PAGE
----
Noche Crist (née Maria Nicola Olga Ioan) (1909, Craiova, Romania – May 17, 2004, Washington, D.C.) was an American artist. Her eclectic mix of paintings, prints, installations and sculptures throughout her long life was unique.
Brought up by a delicate mother, Juliet, who suffered from ill health and her capricious aunt, Mamoutz, whose husband encouraged her to paint as a very young child, Noche survived two World Wars both in Bucharest and the Romanian countryside where the family had a small estate. She married Serban Grant in 1938 and divorced him in 1946. After leaving Bucharest in 1947, Crist continued to paint and write in Washington, D. C. using a complex iconography, much of it based on her life in Romania, until a few months before her death at the age of 95.
In 1945, she met David Crist, an American Air Force officer assigned to the Allied Control Commission in Bucharest. He attended one of Noche’s art shows there, after buying one of her watercolors, he insisted on meeting the artist and they fell in love. As his fiancée, he arranged for her to travel to Washington from Bucharest, just prior to the Communists taking over the Romanian government, and they married in 1947.
Noche Crist accompanied her husband on his military assignments to Hawaii and various European countries while developing her distinctive artistic style with little or no formal training. She exhibited in Hawaii, Frankfurt, Paris and elsewhere before settling in Washington DC in 1963.
After several exhibitions in different venues, she co-founded Gallery 10 in 1974, and appeared there in both group and solo shows during the next two decades. The gallery became known for promoting and showcasing new artists under her influence.
Working with acrylic paints on wooden cut-outs and transparent polyester resin small sculptures, Crist created images reminiscent of her childhood at her family's country estate, Ograda, near Ploiești. Her works depict dreamlike, surreal scenes of partially dressed women posing seductively in opulent, sometimes fantastical, settings. In other paintings and panels, she portrays bare-breasted women and felines sensually intertwined. Crist embraced silkscreen printmaking and experimented extensively with the medium. Her works gained a following among art patrons, including Olga Hirshhorn, one of Washington's leading art collectors.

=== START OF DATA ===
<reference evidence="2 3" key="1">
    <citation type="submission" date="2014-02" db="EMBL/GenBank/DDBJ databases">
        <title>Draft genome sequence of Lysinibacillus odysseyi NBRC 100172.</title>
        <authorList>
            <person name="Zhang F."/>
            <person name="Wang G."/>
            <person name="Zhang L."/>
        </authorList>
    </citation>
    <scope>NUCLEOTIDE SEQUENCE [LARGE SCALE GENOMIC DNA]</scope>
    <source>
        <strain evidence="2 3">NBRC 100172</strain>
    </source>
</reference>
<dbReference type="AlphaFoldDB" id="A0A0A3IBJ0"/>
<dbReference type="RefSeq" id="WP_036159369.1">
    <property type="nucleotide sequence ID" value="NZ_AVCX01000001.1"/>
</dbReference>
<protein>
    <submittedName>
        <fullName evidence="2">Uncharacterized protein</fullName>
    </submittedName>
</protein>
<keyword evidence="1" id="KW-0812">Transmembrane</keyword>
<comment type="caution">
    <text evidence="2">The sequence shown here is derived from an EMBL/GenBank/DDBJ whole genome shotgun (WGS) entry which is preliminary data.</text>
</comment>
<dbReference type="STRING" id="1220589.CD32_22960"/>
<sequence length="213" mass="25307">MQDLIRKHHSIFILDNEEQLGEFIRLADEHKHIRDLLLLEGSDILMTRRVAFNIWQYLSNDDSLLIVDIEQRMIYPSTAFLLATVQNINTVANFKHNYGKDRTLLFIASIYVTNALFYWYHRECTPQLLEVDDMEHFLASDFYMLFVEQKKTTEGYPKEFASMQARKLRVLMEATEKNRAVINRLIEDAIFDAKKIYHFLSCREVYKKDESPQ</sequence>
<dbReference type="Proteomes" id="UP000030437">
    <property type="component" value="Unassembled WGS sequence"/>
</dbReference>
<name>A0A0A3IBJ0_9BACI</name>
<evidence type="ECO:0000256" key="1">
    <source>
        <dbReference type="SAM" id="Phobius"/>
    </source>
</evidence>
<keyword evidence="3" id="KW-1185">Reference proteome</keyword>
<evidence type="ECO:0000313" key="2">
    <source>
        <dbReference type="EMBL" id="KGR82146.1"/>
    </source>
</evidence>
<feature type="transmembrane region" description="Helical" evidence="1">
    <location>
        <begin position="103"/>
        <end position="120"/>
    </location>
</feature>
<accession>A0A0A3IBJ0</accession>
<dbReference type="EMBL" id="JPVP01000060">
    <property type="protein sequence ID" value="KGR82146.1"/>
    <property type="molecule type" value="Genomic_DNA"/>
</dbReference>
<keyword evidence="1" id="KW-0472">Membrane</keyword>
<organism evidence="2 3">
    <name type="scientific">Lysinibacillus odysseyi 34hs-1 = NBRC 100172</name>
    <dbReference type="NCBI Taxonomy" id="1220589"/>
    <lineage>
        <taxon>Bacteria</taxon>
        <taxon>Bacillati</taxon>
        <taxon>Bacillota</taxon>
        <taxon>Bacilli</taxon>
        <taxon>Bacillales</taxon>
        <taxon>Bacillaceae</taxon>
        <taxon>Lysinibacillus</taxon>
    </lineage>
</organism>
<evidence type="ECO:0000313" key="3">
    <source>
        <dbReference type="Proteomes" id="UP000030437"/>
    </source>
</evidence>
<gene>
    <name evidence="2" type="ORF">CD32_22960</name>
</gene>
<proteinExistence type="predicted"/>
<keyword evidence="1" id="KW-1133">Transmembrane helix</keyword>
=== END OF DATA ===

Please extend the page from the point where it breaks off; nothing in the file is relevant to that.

In 1984, at Gallery 10 simultaneously with her autobiographical art exhibition based on her Memoires about her childhood and life in Romania, she published a catalogue of these stories. Again in 1986 at Gallery 10, she continued this format with Memoires Part II. When her beloved husband, retired Air Force Col. David Crist, died in 1988, she recovered from this loss with the help of a supportive circle of friends. Later, she continued writing her memoirs as the basis for short theatrical productions in 1989 with The Decadent Child and 1992 with The Ladders of Hell at the Washington Project for the Arts.
In 1995, the Washington Project for the Arts held a retrospective of 50 years of Mrs. Crist's work called "Noche Crist: Boudoirs and Lupanars". In 2002, the Millennium Art Center in Washington opened an installation of her artwork called the "Pinck Room" (Noche thought this spelling looked more Romanian), a boudoir setting featuring her two- and three-dimensional artwork. Her last years were spent writing, drawing, and making small paintings at home where she had had a studio for over 40 years. Surrounded by a circle of devoted friends for whom she was a catalyst, she died peacefully at home. Mrs. Crist is buried next to her husband at Arlington National Cemetery.
In the summer of 2008 (May 27 through July 27), Independent Curator Vivienne M. Lassman presented the well-researched Noche Crist: A Romanian Revelation for the American University Museum at the Katzen Arts Center. Lassman recreated Noche’s pink boudoir installation in the center of this posthumous retrospective and incorporated edited video and audio DVDs of interviews with Crist and her friends.
- Washington Post review of Romanian Revelation
- Washington Times review of Romanian Revelation
- American University's CAS Connections review of Romanian Revelation
- on YouTube